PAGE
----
- Head coach Ben Ryan puts journalists through the mill
- Gollings, Cracknell, Norton and Co show off skills
Photo: Richard Lane
England started the final stage of their build-up to the Emirates Airline London Sevens by putting the media through their paces at Twickenham Stadium.
The team are chasing a tournament victory over the May 21-22 weekend to close the gap on HSBC Sevens World Series leaders New Zealand going into the final leg of the global competition at Murrayfield.
Twenty journalists joined head coach Ben Ryan and the squad on the pitch, giving writers and broadcasters the chance to test their speed and skills alongside the likes of Ben Gollings, Chris Cracknell and Dan Norton.
Rugby World, the Sunday Times, CNN, the Press Association, the Evening Standard, Sport Magazine and Men’s Health were among those who took part in the skills session and conditioned games.
IRB.com journalist Tom Chick won a signed England shirt after being judged the Player of the Day by Ryan, with Rugby World editor Paul Morgan deemed the Most Enthusiastic Participant.
Morgan said: "On behalf of all the media I'd like to thank Ben Ryan and the players for giving us a run out and getting an idea of not only how good they are but how big the pitch at Twickenham is!
Sevens is only going to get bigger as we head towards the 2016 Olympic Games and I'm sure the Emirates Airline London Sevens this year will be a magnificent event."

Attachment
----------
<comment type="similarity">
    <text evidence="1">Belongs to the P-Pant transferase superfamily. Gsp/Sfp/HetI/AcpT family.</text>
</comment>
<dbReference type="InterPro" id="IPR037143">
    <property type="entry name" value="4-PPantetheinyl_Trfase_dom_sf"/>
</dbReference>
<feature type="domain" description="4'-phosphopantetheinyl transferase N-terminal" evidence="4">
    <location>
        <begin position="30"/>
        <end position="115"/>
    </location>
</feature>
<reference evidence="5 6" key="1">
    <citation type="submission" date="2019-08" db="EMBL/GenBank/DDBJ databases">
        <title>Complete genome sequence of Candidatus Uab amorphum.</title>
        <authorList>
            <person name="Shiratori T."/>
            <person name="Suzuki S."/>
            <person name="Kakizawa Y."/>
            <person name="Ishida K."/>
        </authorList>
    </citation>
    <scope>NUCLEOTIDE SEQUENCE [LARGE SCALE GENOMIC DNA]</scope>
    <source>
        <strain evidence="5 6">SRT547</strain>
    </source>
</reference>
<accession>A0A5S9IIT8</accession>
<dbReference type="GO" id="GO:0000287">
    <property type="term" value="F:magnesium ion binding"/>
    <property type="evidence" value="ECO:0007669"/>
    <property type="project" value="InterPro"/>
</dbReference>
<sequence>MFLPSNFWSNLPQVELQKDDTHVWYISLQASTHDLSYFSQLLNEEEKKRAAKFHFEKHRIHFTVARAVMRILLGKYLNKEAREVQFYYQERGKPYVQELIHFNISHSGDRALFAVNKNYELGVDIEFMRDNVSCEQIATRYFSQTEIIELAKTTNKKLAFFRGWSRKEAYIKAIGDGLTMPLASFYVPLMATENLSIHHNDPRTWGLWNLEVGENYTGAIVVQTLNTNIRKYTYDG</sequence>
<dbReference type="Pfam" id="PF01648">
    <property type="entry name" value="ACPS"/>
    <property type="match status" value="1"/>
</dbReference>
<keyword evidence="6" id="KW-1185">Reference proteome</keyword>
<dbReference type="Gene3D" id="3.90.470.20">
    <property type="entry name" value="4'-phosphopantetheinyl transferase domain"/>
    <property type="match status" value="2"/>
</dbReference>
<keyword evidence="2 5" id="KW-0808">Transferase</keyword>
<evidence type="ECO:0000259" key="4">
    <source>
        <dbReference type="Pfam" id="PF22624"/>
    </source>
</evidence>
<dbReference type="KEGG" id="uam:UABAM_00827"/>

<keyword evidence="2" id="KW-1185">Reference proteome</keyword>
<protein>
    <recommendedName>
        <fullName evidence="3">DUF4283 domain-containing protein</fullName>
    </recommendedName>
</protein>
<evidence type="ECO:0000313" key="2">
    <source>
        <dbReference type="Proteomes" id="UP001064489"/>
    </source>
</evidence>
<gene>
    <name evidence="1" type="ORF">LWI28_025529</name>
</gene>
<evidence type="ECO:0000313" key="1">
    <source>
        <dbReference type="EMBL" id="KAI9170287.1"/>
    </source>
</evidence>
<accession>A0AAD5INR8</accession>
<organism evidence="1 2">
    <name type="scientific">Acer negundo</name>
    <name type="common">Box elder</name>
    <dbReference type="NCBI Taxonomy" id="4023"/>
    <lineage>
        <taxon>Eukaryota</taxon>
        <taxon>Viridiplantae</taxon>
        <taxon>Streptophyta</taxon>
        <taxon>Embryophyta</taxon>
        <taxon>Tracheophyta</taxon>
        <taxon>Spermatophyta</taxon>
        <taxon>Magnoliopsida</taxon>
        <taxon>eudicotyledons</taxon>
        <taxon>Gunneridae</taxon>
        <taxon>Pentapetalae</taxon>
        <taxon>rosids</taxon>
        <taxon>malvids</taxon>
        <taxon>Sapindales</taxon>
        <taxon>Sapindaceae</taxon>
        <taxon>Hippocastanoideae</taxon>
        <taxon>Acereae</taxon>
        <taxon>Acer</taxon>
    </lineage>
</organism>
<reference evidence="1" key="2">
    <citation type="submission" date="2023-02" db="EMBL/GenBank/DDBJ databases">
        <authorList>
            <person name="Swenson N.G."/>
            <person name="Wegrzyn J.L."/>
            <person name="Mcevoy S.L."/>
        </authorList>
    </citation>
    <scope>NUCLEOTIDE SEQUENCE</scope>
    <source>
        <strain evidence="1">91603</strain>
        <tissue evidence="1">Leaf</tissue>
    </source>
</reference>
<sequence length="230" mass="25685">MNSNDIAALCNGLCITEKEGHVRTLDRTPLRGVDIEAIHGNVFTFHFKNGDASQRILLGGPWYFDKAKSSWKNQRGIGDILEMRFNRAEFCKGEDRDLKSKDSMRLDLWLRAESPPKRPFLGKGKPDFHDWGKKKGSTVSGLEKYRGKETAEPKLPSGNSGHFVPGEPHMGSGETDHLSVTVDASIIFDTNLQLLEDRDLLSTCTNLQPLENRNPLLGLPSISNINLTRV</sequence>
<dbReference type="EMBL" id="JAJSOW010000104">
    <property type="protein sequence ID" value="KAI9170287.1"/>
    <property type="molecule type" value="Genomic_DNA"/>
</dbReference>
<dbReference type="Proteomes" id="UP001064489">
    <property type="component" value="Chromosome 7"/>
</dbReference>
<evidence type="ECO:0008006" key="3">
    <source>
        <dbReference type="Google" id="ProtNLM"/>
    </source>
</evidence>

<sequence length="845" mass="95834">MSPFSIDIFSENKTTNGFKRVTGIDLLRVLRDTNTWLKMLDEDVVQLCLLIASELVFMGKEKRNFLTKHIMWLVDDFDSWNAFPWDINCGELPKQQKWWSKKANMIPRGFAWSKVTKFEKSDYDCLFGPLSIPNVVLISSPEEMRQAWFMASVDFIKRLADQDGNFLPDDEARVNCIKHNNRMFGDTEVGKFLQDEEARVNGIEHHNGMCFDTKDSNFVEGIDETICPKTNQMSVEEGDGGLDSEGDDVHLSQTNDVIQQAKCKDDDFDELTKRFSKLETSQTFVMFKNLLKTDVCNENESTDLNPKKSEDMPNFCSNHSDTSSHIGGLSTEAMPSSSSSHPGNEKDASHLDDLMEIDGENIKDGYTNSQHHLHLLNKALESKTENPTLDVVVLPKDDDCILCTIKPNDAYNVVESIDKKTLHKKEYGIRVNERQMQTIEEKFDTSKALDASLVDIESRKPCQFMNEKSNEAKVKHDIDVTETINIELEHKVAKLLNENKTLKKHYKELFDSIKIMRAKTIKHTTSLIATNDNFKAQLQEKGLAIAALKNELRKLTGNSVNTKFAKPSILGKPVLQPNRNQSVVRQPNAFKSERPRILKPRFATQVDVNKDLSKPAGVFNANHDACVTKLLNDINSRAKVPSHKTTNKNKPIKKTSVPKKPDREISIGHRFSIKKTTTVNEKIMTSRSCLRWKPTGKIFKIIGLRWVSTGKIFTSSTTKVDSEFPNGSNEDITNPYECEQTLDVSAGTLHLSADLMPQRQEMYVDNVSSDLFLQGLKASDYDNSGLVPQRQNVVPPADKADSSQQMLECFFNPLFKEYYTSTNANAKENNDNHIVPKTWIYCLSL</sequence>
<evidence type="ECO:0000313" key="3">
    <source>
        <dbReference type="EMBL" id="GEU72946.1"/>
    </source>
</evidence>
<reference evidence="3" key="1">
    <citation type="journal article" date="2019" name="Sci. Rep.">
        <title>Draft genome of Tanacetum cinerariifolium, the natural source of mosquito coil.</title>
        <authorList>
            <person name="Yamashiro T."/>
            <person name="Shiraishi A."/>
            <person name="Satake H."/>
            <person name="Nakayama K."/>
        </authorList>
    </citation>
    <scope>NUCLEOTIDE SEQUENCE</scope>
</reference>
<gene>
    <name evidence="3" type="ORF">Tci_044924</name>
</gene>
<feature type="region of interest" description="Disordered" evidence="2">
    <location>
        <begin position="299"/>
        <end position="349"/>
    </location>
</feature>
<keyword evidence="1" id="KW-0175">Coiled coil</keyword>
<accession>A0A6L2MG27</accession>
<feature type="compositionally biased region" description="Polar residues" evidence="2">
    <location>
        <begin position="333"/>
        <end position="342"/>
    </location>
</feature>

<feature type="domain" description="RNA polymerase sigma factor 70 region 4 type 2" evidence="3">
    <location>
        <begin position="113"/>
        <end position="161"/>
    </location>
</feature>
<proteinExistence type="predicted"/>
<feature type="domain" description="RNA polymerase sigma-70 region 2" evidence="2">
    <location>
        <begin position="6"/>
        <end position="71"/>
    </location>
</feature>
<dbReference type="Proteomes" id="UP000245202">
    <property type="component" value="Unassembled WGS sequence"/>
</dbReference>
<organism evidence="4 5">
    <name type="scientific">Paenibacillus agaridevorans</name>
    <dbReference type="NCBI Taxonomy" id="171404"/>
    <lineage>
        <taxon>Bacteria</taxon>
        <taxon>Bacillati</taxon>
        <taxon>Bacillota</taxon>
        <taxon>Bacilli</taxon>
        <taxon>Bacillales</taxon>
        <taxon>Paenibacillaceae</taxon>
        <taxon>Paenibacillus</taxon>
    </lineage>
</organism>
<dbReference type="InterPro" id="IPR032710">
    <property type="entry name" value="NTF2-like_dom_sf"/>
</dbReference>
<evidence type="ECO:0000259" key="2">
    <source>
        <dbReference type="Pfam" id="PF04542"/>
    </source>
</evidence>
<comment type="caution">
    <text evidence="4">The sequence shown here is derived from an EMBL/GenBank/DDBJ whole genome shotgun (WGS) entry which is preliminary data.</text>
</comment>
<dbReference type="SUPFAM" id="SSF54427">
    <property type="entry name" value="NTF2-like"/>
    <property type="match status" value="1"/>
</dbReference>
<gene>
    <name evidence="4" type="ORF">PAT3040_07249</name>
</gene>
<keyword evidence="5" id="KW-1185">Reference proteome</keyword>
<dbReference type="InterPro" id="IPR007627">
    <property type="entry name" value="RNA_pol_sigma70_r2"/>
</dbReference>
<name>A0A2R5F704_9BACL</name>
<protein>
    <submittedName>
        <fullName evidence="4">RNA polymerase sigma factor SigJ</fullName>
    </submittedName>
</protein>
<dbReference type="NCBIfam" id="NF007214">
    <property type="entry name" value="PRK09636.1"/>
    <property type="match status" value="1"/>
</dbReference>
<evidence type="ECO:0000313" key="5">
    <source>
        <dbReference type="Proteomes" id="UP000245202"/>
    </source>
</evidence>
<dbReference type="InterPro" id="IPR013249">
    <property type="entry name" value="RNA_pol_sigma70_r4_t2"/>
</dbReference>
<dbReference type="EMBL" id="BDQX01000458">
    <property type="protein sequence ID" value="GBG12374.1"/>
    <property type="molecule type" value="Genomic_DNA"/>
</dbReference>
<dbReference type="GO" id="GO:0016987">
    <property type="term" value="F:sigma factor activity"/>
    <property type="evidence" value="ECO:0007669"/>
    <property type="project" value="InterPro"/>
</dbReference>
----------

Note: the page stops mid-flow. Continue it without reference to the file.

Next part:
Photo: Richard Lane
Alex Lowe from the Press Association said: "When you're on the pitch with them you realise just how good these elite sportsmen are, how fast they are and how quick their feet are.
It was great to be able to get a flavour of what the England Sevens players go through on a daily basis and to see Ben Ryan's tough side. He demanded high standards of the players even when they were messing around with the media and that gives you an insight into how seriously they aspire to be the very best on the world."
The event was staged by the Rugby Football Union and tournament and England Sevens sponsors Emirates and attended by the London Sevens official charity partner The Prostate Cancer Charity.
The charity's ambassador and England rugby legend Roger Uttley said: "The Prostate Cancer Charity recognises the importance of sport as a platform to reach men, to raise awareness of prostate cancer and help raise funds to tackle it.
My close friend and fellow teammate Andy Ripley, who died from prostate cancer in June last year, brought the charity much closer to the rugby world. Andy's decision to speak very publicly about his own battle with prostate cancer and his support of this charity has encouraged rugby players and fans the world over to help fight prostate cancer and be far more aware of this disease."
As part of the partnership, the charity will be at Twickenham for the Emirates Airline London Sevens helping to get rugby fans thinking about their health. As well as helping the charity to raise awareness, the RFU will also make a £5 donation for every ticket sold through the charity’s website. Visit www.prostate-cancer.org.uk/fundraising.
Tickets are still available for both days of the Emirates Airline London Sevens via RFU.com, priced from £15 for adults.